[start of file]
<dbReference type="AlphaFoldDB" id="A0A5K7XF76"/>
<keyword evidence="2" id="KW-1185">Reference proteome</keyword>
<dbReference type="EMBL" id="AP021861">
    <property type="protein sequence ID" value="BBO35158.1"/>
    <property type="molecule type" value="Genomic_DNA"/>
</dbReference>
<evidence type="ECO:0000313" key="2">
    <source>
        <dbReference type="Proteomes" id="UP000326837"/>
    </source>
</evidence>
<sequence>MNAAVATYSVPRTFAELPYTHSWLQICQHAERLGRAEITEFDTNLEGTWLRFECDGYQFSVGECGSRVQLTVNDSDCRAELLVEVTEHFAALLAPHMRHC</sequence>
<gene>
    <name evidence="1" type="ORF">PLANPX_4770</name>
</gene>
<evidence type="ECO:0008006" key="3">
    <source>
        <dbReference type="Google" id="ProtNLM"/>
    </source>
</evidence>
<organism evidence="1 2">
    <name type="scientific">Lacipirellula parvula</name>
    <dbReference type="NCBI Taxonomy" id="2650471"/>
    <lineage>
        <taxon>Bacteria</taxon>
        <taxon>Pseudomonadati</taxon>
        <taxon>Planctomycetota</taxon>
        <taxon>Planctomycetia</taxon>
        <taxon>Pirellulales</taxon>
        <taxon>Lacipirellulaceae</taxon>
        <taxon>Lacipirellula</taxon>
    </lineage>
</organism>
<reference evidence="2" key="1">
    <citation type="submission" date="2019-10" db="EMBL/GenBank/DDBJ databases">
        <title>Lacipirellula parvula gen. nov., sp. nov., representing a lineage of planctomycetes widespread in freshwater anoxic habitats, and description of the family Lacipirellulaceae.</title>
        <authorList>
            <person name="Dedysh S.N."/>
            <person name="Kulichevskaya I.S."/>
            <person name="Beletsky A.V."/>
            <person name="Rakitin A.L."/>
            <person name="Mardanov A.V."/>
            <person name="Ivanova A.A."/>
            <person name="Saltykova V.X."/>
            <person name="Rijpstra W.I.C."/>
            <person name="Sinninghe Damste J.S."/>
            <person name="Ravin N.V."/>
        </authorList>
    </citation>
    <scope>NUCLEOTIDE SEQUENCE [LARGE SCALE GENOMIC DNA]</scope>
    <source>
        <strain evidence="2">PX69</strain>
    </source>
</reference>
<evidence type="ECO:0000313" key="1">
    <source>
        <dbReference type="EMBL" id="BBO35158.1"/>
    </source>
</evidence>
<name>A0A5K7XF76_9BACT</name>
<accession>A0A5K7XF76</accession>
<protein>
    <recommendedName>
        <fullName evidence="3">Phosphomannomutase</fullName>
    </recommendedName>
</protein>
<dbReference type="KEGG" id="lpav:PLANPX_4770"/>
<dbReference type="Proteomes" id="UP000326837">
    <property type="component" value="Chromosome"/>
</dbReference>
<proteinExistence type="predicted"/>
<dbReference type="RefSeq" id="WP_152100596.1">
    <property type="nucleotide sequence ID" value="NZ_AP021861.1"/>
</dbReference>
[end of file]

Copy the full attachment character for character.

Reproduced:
<dbReference type="AlphaFoldDB" id="A0A5K7XF76"/>
<keyword evidence="2" id="KW-1185">Reference proteome</keyword>
<dbReference type="EMBL" id="AP021861">
    <property type="protein sequence ID" value="BBO35158.1"/>
    <property type="molecule type" value="Genomic_DNA"/>
</dbReference>
<evidence type="ECO:0000313" key="2">
    <source>
        <dbReference type="Proteomes" id="UP000326837"/>
    </source>
</evidence>
<sequence>MNAAVATYSVPRTFAELPYTHSWLQICQHAERLGRAEITEFDTNLEGTWLRFECDGYQFSVGECGSRVQLTVNDSDCRAELLVEVTEHFAALLAPHMRHC</sequence>
<gene>
    <name evidence="1" type="ORF">PLANPX_4770</name>
</gene>
<evidence type="ECO:0008006" key="3">
    <source>
        <dbReference type="Google" id="ProtNLM"/>
    </source>
</evidence>
<organism evidence="1 2">
    <name type="scientific">Lacipirellula parvula</name>
    <dbReference type="NCBI Taxonomy" id="2650471"/>
    <lineage>
        <taxon>Bacteria</taxon>
        <taxon>Pseudomonadati</taxon>
        <taxon>Planctomycetota</taxon>
        <taxon>Planctomycetia</taxon>
        <taxon>Pirellulales</taxon>
        <taxon>Lacipirellulaceae</taxon>
        <taxon>Lacipirellula</taxon>
    </lineage>
</organism>
<reference evidence="2" key="1">
    <citation type="submission" date="2019-10" db="EMBL/GenBank/DDBJ databases">
        <title>Lacipirellula parvula gen. nov., sp. nov., representing a lineage of planctomycetes widespread in freshwater anoxic habitats, and description of the family Lacipirellulaceae.</title>
        <authorList>
            <person name="Dedysh S.N."/>
            <person name="Kulichevskaya I.S."/>
            <person name="Beletsky A.V."/>
            <person name="Rakitin A.L."/>
            <person name="Mardanov A.V."/>
            <person name="Ivanova A.A."/>
            <person name="Saltykova V.X."/>
            <person name="Rijpstra W.I.C."/>
            <person name="Sinninghe Damste J.S."/>
            <person name="Ravin N.V."/>
        </authorList>
    </citation>
    <scope>NUCLEOTIDE SEQUENCE [LARGE SCALE GENOMIC DNA]</scope>
    <source>
        <strain evidence="2">PX69</strain>
    </source>
</reference>
<evidence type="ECO:0000313" key="1">
    <source>
        <dbReference type="EMBL" id="BBO35158.1"/>
    </source>
</evidence>
<name>A0A5K7XF76_9BACT</name>
<accession>A0A5K7XF76</accession>
<protein>
    <recommendedName>
        <fullName evidence="3">Phosphomannomutase</fullName>
    </recommendedName>
</protein>
<dbReference type="KEGG" id="lpav:PLANPX_4770"/>
<dbReference type="Proteomes" id="UP000326837">
    <property type="component" value="Chromosome"/>
</dbReference>
<proteinExistence type="predicted"/>
<dbReference type="RefSeq" id="WP_152100596.1">
    <property type="nucleotide sequence ID" value="NZ_AP021861.1"/>
</dbReference>